New study reveals the science of the faint-hearted
When Scarlett O'Hara swoons into the arms of Rhett Butler, it is likely to be because the part of her brain that processes emotions is a little on the small side.
New research by Brighton and Sussex Medical School and Imperial College London has found that people who faint, which is about a third of the population, have a different brain anatomy to non-fainters.
Neuroscientists used MRI brain scanning to examine brain anatomy in people with histories of fainting, and those who had never fainted. They found that the fainters had smaller regions of the brainstem (medulla and midbrain), which control blood flow to the brain.
Fainting is caused by a dramatic reduction in blood flow to the brain. But this is sometimes triggered by purely emotional factors, such as the sight of blood. Consistent with this, the researchers also found that those more prone to blacking-out have smaller volume of a brain region known as the caudate nuclei, which is thought to be involved with emotional processing and anxiety disorders.
Researcher Dr Felix Beacher, who is based at the Trafford Centre on the University of Sussex campus, says: "Fainting, which affects up to thirty five per cent of people at least once in their lives, involves an interaction between the mind (as in fainting at the sight of blood), the brain, which regulates blood flow, and the heart, which pumps blood to the brain. Previous research has shown a connection between blood flow and the brain as a cause of fainting, but this is the first study to demonstrate that this is related to differences in brain anatomy."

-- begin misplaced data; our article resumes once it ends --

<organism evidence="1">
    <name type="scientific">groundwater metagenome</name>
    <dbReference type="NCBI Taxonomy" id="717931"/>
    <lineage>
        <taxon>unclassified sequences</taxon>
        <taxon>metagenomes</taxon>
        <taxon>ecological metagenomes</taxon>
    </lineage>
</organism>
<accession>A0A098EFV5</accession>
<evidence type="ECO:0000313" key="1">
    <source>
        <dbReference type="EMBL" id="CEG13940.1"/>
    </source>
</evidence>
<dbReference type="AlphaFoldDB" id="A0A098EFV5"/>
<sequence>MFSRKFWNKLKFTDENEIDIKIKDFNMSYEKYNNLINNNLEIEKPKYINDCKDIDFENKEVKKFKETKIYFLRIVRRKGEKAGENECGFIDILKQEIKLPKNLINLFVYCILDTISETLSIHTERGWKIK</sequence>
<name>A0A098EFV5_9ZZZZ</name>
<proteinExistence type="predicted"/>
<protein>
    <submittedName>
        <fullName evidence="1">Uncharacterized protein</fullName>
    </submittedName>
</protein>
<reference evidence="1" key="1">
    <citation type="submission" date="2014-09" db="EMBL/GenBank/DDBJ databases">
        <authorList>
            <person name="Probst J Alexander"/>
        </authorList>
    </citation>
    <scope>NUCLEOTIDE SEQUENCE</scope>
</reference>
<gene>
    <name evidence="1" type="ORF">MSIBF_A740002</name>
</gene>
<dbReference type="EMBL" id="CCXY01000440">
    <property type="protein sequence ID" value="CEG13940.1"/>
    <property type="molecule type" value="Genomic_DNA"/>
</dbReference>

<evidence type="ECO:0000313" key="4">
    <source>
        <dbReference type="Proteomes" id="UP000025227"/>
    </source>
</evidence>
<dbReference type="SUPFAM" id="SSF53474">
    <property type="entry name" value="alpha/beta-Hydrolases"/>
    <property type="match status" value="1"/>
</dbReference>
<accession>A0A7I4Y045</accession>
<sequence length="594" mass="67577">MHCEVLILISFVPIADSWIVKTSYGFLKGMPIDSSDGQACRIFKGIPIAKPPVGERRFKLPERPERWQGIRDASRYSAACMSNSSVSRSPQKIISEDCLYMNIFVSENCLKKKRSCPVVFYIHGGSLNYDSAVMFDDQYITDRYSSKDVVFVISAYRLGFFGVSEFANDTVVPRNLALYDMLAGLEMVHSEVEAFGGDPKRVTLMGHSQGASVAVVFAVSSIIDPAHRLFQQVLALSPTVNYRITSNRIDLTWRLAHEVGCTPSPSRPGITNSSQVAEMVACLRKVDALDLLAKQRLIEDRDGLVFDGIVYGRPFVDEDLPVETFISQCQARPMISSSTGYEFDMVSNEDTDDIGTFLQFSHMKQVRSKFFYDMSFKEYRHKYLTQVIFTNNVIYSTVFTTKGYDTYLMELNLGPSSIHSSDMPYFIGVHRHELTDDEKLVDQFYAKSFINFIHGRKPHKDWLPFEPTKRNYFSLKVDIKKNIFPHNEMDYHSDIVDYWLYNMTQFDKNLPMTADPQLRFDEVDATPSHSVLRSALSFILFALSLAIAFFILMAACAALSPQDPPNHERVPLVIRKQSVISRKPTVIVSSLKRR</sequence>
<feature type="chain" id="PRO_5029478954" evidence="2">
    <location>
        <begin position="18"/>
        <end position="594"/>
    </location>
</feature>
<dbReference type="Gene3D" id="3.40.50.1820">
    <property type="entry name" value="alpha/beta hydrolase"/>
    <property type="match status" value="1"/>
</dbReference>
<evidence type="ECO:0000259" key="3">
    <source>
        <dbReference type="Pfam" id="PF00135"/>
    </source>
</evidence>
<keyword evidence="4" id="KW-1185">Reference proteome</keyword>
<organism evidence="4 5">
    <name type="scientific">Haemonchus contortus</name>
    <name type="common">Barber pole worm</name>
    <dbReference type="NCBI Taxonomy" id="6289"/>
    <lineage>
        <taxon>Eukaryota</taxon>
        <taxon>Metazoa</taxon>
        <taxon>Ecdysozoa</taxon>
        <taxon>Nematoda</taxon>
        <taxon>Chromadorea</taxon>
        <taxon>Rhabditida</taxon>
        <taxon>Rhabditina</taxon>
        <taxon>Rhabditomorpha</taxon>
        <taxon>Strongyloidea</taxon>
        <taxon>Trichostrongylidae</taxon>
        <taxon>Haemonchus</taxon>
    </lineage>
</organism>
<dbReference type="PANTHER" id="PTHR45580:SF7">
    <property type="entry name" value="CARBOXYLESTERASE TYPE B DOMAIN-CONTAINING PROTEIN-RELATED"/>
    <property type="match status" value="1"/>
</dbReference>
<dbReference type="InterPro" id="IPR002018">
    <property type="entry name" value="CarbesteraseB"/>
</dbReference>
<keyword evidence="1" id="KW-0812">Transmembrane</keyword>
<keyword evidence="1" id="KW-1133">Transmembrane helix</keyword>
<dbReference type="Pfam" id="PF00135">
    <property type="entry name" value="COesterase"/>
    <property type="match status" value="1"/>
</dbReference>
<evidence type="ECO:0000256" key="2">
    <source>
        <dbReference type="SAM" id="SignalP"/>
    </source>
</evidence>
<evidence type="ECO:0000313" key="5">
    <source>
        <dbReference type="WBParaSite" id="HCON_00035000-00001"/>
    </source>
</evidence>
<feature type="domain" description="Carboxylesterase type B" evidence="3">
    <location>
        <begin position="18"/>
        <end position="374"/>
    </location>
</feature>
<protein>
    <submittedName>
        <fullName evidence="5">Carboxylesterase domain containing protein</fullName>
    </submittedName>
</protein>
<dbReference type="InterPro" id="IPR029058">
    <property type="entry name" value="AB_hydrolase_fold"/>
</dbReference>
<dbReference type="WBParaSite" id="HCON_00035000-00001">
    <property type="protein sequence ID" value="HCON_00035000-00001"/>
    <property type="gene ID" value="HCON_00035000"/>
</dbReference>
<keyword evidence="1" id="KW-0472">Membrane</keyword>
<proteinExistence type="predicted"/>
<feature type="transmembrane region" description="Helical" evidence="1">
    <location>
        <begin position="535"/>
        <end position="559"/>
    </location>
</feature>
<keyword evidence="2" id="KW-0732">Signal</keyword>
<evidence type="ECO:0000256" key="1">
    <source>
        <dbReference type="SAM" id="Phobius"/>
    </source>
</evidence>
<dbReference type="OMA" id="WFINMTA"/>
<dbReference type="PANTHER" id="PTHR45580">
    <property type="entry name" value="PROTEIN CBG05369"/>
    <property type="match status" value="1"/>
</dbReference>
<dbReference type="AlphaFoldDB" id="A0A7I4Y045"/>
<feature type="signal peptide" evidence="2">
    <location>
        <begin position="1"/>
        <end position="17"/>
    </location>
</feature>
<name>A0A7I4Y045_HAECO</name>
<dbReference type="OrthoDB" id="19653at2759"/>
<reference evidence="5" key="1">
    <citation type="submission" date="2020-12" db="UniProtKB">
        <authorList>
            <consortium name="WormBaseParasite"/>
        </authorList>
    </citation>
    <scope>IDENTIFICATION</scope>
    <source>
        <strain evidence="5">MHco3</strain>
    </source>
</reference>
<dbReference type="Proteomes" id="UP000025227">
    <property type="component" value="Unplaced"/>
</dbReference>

Fainting is thought to be a survival mechanism that evolved in mammals to counter the effects of blood loss. Animals are likely to lose less blood if lying down still. However, humans are particularly prone to fainting because, unlike most other mammals, they stand upright and therefore it is harder for the body to pump blood to the brain.
Dr Beacher says: "Some people have clinical conditions which are more likely to make them faint. But we were not looking at that group of people - we were looking at healthy people with non-clinical fainting. It is most likely that these differences in brain anatomy simply reflect normal variations, which make some people more vulnerable to fainting. In the right circumstances anyone can be made to faint - just stand someone upright for long enough! But some people will faint more quickly than others."
The study, 'Vulnerability to simple faints is predicted by regional differences in brain anatomy', is published in NeuroImage.
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